Colorful Saturdays

I’ve never done the Color Run in the States, so I don’t really have much to compare the one in Santiago to, but I finally got to participate in one! My friend Amanda, who is also from Texas and has been living in Santiago for over a year and a half now, told me she signed up for this race a few weeks ago. I haven’t really run much in South America, but I was like, count me in!!

The first thing that surprised me was just the sheer number of people involved. I have to take two metro lines to get from my apartment to the area where the race was being held, which altogether can take about 30 minutes. When I walked out of my apartment building Saturday morning, I immediately saw about 5 people across the street from me leaving another apartment building and dressed in the same Color Run shirt. Before getting to the metro 2 blocks away, that number escalated to about 20. At the event, it was impossible to see just how many people were participating. Runners kept coming in waves. I just looked it up and the news reported the number to be around 20,000 people!

I had left my phone at home because of my new-found paranoia of it getting stolen, and I wasn’t sure what to expect at a crowded, messy event. I was just praying that I would be able to meet my friends in the location spot we had predetermined so that I would have some company to enjoy the fun with. Here we are before the color – Amanda, Andres, and I:

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Pumped up and ready for the 5k! My face was already getting red at 9:00 in the morning! Maybe it was the excitement?

There was a giant stage set up right next to Costanera Center, which – fun fact – is the tallest building in Latin America! There was a party going on with upbeat music, energetic people, and some that were too eager with their color packets. I’ll admit, we were part of that group.12244271_10208447934345431_1857245571100800696_o

This was still before the race started, and I got a lot of blue on one side of my face, thanks to the way Amanda threw her color.

The guy on stage was instructing people not to use their color packets yet, but it was too late for our side of the crowd. We were growing anxious with biding the time trapped in a sea of people, so we eventually snaked our way closer to the starting point and waited for the race to start. It seemed to take ages, but most people were enjoying the party going on by the stage.

Finally, the moment came. We counted backwards from ten in Spanish…y tres, dos, uno, vamos!! As with any big race, the start is really awkward with everybody shuffling forward. You don’t have much space yet, and even as the crowd started to spread out, it became very clear that the majority of participants were not planning on running. This turned into a zigzag type of jogging for the three of us. Again, I haven’t really run much at all since I’ve been in South America (which has been over three months now), so I was surprised that I was able to keep up the whole time! We ran each stretch between the color stations, stopping for a moment to collect some new color and maybe play in the excess powder a bit. I somehow received most colors straight to the face without trying to. I never seemed to turn my head the right way.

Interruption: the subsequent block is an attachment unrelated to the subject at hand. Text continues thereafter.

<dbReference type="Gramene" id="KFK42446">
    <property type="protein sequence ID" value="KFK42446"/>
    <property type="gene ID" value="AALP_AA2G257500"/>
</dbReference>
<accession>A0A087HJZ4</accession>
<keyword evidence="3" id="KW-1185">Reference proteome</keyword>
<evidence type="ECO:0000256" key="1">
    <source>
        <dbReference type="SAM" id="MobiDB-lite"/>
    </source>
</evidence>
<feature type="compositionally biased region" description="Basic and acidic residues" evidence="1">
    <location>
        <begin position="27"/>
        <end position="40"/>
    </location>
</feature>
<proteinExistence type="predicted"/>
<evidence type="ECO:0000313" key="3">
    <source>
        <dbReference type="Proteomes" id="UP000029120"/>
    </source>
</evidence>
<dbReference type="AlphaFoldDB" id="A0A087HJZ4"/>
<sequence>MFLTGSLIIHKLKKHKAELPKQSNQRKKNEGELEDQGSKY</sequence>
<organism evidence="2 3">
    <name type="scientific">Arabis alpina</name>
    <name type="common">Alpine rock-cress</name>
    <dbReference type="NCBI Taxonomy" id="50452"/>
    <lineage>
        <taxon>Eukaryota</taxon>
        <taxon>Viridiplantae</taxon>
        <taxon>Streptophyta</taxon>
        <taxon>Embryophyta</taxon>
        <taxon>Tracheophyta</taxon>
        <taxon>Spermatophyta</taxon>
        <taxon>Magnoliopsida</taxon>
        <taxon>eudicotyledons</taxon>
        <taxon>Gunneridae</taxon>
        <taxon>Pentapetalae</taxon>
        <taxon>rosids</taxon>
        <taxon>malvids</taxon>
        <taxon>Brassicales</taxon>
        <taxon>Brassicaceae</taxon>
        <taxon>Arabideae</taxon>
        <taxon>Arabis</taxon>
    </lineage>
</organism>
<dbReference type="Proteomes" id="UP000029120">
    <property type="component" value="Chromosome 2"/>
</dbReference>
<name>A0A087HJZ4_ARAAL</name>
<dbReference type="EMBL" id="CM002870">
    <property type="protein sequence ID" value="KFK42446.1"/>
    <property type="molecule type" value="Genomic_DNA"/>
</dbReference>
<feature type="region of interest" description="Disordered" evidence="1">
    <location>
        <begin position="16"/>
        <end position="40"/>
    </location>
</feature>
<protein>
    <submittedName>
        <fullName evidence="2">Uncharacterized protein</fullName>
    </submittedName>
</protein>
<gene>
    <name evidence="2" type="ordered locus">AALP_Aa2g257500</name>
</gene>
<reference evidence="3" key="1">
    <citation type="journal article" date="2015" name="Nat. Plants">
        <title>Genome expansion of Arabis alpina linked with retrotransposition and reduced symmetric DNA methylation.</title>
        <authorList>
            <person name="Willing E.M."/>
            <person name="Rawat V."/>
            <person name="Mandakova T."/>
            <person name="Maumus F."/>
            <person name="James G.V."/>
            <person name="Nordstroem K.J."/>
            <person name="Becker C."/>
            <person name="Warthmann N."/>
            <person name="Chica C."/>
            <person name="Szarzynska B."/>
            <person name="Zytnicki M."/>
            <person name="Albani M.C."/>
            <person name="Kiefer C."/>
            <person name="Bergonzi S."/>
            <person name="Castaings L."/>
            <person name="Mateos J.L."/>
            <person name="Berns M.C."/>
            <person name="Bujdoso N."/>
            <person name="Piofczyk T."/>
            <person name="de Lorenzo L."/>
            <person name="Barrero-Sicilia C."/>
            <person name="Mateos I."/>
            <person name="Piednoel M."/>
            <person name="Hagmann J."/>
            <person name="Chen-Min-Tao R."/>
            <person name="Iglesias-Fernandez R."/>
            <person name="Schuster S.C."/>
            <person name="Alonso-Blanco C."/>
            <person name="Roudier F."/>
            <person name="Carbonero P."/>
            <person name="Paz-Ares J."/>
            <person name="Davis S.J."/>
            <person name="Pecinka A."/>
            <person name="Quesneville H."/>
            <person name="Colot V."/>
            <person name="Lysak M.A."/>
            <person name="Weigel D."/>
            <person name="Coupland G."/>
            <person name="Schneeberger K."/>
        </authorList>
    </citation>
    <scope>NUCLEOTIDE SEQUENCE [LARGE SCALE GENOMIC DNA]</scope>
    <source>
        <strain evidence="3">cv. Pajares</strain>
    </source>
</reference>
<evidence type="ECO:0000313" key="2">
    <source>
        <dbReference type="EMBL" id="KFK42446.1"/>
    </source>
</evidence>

Once we completed the race and I realized I was able to run the whole time (besides the color stations), I decided to attribute that ability to my different lifestyle here. I walk long distances all the time, and quite often I’m speed walking. Maybe this helped with my endurance? I know, I know, a 5k is not necessarily all that impressive, but it’s an accomplishment for me!

Here are some shots after the finish line:

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A lot of the color grew dull or must have been shaken off throughout the run, because I promise our shirts were much more decorated than shown above!

There was then a giant color party where powder was released into the air everywhere all at once, and while it looks really cool initially:


It eventually turns into a dark, glittery, purplish brown cloud surrounding you:


And then you don’t want to let it in your eyes, mouth, or lungs. I actually got a little terrified for a moment thinking I wouldn’t be able to breathe! You heard various people coughing and spitting, so I think being in the middle of that crowd might be a little overwhelming. At least we were on the fringe and had an easy way out.

Here’s a cool pic with the building in the background. This must have been close to the yellow station (note the powder on the ground):


And after everything, we walked out in a glittery cloud, still excited and full of color (mostly on our faces). 12239417_10208447955105950_7205093936931305273_o

What better post race food than a Chilean Completo!


Seriously, much more creative and tasty than American hot dogs!

We also felt we deserved some ice cream, but since Andres and Amanda didn’t have their Bip! cards (cards for public transportation), we decided to walk for about 45 minutes or so to Emporio La Rosa, one of the top 25 ice cream parlors in the world! It was very, very tasty.

Coming all that way already, once we parted ways I decided I might as well walk home too. This means that after the race itself, I walked about 6k total before getting back to my apartment. My legs were feeling it! I love it though. I love how I can decide to just walk home from one of the main buildings in the city. This would not have been possible in Dallas. It definitely inspires a way of living that is more physically fit, even if I’m not going jogging all the time. Running a 5k, however, has inspired me to do more. Who knows how far I may end up running?



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